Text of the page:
In a couple of days I’m going to read a few pieces of poetry at a recovery event. The audience will be very different from the ones I have faced before–for the first time,  I’ll be reading poetry to an audience of people who may have come for other things and have no interest in the poetry part of the show.  I’m experiencing a much higher level of public speaking anxiety than what is normal for me. I’m trying to revamp some poems into a format that I think is “cooler” or more likely to go over well–and the revamping is at a complete stall.

Not too surprising, I suppose. While my self-care has had some improvements lately, I have been very blocked when it comes to writing. The reasons are both repetitive and unoriginal, but there it is.

At any rate, past experiences give me faith that when the time comes, I will step onto the stage and manage to read. Past experiences assure me that this will happen, and the world will not come to an end. I just have to show up.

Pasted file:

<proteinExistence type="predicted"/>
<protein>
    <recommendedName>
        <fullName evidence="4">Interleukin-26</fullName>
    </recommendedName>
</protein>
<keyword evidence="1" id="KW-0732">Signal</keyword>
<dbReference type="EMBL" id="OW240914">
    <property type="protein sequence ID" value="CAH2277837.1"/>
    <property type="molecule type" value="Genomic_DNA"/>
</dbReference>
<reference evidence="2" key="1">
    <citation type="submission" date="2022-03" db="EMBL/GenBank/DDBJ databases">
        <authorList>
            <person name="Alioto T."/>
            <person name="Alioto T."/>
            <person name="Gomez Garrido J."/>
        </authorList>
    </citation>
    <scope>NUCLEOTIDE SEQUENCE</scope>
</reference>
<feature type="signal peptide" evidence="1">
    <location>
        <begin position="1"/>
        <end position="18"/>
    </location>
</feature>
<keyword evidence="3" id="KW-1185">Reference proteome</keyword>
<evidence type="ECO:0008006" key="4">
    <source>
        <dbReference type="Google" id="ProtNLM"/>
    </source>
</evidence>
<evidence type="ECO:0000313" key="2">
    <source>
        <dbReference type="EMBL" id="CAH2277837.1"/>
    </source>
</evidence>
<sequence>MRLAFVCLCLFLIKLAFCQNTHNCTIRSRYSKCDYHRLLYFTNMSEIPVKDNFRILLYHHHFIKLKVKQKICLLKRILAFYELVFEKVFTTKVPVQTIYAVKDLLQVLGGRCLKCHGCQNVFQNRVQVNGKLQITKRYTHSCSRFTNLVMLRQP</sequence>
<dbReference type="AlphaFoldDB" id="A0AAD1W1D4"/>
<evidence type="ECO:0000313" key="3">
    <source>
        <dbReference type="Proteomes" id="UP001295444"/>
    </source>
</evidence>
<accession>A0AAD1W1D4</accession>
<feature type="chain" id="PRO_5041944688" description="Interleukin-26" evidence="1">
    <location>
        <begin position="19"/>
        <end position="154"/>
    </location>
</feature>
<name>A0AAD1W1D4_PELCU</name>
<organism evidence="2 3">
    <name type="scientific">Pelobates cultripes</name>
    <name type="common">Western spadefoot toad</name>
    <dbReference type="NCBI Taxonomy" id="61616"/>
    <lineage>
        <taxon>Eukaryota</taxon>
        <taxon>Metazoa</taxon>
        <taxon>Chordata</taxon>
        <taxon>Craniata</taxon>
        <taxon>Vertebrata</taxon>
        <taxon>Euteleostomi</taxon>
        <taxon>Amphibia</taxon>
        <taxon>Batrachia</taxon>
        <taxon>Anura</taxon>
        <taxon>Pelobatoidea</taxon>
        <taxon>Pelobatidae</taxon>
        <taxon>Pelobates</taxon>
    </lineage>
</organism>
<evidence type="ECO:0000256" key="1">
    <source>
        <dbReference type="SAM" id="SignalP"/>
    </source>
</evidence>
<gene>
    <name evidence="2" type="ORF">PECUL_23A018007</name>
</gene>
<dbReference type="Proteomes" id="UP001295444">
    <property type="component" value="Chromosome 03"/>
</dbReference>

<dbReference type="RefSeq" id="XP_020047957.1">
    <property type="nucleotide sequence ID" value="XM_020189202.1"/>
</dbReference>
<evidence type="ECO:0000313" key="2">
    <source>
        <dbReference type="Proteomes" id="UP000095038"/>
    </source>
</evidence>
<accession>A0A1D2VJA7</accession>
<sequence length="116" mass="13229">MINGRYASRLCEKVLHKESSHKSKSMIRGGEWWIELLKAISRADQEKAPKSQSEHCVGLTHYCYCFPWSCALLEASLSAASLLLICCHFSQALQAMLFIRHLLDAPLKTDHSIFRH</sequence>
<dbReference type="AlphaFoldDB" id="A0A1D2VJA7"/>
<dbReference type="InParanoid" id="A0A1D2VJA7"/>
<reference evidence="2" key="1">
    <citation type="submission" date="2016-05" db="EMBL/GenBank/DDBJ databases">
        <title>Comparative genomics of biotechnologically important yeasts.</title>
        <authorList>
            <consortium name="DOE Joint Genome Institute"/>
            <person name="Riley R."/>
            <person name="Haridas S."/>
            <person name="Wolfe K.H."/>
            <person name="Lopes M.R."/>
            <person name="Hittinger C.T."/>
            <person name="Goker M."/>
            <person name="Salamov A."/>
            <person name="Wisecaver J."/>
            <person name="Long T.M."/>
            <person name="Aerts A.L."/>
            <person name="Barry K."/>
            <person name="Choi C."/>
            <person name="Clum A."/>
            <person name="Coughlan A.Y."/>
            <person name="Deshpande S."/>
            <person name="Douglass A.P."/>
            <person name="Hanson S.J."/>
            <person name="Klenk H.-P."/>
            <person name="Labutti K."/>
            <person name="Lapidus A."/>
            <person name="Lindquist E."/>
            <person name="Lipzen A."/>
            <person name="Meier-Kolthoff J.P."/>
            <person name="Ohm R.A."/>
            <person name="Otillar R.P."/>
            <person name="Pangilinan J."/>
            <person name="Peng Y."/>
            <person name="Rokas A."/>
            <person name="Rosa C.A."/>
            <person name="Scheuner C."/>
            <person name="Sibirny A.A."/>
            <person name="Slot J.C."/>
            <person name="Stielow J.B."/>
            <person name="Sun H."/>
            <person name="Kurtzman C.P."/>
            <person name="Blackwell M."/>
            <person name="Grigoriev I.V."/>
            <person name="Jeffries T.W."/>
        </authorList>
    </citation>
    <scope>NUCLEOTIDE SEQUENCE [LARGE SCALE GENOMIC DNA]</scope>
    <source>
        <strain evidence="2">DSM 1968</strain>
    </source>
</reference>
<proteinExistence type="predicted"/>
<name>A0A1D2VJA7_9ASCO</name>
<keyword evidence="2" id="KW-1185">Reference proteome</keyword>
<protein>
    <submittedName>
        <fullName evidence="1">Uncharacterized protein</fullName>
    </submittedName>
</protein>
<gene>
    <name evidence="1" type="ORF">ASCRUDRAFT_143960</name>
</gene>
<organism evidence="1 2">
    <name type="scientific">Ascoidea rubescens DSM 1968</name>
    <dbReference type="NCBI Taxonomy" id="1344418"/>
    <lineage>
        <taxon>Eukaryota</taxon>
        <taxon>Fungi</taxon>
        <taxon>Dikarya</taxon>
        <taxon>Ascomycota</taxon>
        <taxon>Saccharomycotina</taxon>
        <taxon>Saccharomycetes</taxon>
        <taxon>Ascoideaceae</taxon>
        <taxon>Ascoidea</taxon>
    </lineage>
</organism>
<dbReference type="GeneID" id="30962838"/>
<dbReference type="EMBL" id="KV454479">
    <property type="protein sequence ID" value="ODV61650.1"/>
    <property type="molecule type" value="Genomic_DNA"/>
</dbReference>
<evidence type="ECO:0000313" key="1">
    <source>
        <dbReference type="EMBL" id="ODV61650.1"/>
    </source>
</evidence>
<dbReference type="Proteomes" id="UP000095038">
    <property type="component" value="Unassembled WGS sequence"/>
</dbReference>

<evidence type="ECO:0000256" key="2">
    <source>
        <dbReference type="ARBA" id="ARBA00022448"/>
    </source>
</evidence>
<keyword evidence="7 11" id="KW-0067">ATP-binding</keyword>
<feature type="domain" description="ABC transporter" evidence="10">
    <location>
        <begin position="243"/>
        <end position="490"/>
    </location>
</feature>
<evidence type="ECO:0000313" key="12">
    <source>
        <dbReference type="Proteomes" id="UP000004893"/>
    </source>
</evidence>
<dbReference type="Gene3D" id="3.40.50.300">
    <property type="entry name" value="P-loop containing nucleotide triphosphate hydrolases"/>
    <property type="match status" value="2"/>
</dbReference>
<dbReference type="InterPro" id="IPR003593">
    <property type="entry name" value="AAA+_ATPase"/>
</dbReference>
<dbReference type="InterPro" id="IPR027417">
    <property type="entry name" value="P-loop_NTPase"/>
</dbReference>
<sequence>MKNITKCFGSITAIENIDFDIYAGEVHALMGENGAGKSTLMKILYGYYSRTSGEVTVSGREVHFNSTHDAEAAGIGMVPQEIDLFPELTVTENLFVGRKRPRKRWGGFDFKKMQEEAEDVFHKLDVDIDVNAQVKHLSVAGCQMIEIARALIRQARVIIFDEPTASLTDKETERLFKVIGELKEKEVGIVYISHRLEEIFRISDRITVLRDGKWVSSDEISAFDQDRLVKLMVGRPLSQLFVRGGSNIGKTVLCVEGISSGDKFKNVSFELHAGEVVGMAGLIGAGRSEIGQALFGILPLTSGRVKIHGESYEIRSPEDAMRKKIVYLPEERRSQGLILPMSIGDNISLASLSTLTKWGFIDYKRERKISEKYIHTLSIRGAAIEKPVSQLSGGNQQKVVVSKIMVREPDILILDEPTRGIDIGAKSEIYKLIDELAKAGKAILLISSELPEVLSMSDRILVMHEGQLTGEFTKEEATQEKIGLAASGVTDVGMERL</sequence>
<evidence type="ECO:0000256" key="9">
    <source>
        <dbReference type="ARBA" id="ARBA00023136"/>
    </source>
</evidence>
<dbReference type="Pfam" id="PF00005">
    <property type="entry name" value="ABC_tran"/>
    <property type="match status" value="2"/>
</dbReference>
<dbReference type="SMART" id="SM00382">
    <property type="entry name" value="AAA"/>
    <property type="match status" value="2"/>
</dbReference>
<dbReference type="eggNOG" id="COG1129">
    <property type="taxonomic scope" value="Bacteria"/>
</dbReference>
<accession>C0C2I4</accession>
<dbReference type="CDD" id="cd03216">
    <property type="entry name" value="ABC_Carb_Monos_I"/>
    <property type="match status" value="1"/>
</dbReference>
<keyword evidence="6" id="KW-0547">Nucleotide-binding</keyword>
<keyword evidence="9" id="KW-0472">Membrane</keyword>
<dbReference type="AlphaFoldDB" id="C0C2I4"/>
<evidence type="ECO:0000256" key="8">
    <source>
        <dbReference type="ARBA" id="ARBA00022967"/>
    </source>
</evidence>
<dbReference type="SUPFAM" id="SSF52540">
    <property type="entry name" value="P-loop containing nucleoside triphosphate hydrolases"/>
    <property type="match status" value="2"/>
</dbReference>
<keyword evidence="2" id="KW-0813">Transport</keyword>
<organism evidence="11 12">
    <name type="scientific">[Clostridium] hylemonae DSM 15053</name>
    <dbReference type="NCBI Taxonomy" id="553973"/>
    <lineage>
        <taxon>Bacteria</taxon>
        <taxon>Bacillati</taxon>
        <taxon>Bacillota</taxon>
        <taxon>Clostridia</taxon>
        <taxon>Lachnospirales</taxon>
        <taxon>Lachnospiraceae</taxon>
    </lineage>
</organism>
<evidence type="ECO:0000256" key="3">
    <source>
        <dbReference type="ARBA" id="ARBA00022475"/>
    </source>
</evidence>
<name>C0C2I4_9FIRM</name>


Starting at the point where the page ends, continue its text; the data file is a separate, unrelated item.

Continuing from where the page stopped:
Laureate

Last night I went to a reading by California’s current Poet Laureate, Dana Giola. It was interesting to hear from someone who has had such a long and varied career–he’s a former chair of the National Endowment for the Arts, with an MBA and a PhD in literature. He has taught and promoted poetry education all over the state for years.

The contrast between seeing his poetry-as-my-career persona and the more intimate experience of hearing his poetry was fascinating. He, like many poets, writes of love, grief, communion with nature, and all of his human experiences. However polished and goal-oriented he may be in his endeavors, when it comes to his poems he is naked. And thank the gods for it–how else could I feel connected to him and keep any feelings of envy and inadequacy to a minimum?

Because (and this will be no shock to those who have read any of my writing) I do have these feelings. A career such as his is not achievable for me unless I invent a time machine and manage to get started writing well before my late forties. I must focus on what I can do in the time I have, and I must keep my eye on that which makes me want to write whether it leads anywhere or not.